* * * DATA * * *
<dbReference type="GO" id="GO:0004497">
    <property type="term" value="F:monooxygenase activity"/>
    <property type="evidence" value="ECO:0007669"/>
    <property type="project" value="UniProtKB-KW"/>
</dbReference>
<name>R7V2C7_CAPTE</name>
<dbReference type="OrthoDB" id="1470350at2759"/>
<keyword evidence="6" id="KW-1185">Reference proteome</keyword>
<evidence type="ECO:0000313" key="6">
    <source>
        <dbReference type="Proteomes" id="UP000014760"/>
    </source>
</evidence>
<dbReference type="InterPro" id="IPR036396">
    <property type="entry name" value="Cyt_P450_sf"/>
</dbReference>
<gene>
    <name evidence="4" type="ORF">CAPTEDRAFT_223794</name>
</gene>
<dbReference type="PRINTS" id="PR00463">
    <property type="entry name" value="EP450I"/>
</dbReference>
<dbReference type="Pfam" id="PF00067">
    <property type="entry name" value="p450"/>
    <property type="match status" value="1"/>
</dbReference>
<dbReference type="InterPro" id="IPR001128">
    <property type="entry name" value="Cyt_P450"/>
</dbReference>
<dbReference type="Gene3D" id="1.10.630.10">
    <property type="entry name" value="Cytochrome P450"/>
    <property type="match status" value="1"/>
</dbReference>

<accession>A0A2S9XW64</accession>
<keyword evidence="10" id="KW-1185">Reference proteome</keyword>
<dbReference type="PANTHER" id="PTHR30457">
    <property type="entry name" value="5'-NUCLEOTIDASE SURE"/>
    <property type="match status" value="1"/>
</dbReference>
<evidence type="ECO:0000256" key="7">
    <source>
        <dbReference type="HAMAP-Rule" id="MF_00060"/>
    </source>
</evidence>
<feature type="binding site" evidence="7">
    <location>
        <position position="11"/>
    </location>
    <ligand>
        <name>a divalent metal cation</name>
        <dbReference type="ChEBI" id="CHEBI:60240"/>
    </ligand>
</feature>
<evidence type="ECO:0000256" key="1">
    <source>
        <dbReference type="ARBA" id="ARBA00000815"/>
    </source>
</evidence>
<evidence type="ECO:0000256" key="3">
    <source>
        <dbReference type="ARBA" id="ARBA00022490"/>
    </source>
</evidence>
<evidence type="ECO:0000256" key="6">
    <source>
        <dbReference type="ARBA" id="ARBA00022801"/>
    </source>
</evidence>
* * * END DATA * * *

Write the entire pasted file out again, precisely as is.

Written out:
<dbReference type="GO" id="GO:0004497">
    <property type="term" value="F:monooxygenase activity"/>
    <property type="evidence" value="ECO:0007669"/>
    <property type="project" value="UniProtKB-KW"/>
</dbReference>
<name>R7V2C7_CAPTE</name>
<dbReference type="OrthoDB" id="1470350at2759"/>
<keyword evidence="6" id="KW-1185">Reference proteome</keyword>
<evidence type="ECO:0000313" key="6">
    <source>
        <dbReference type="Proteomes" id="UP000014760"/>
    </source>
</evidence>
<dbReference type="InterPro" id="IPR036396">
    <property type="entry name" value="Cyt_P450_sf"/>
</dbReference>
<gene>
    <name evidence="4" type="ORF">CAPTEDRAFT_223794</name>
</gene>
<dbReference type="PRINTS" id="PR00463">
    <property type="entry name" value="EP450I"/>
</dbReference>
<dbReference type="Pfam" id="PF00067">
    <property type="entry name" value="p450"/>
    <property type="match status" value="1"/>
</dbReference>
<dbReference type="InterPro" id="IPR001128">
    <property type="entry name" value="Cyt_P450"/>
</dbReference>
<dbReference type="Gene3D" id="1.10.630.10">
    <property type="entry name" value="Cytochrome P450"/>
    <property type="match status" value="1"/>
</dbReference>

<accession>A0A2S9XW64</accession>
<keyword evidence="10" id="KW-1185">Reference proteome</keyword>
<dbReference type="PANTHER" id="PTHR30457">
    <property type="entry name" value="5'-NUCLEOTIDASE SURE"/>
    <property type="match status" value="1"/>
</dbReference>
<evidence type="ECO:0000256" key="7">
    <source>
        <dbReference type="HAMAP-Rule" id="MF_00060"/>
    </source>
</evidence>
<feature type="binding site" evidence="7">
    <location>
        <position position="11"/>
    </location>
    <ligand>
        <name>a divalent metal cation</name>
        <dbReference type="ChEBI" id="CHEBI:60240"/>
    </ligand>
</feature>
<evidence type="ECO:0000256" key="1">
    <source>
        <dbReference type="ARBA" id="ARBA00000815"/>
    </source>
</evidence>
<evidence type="ECO:0000256" key="3">
    <source>
        <dbReference type="ARBA" id="ARBA00022490"/>
    </source>
</evidence>
<evidence type="ECO:0000256" key="6">
    <source>
        <dbReference type="ARBA" id="ARBA00022801"/>
    </source>
</evidence>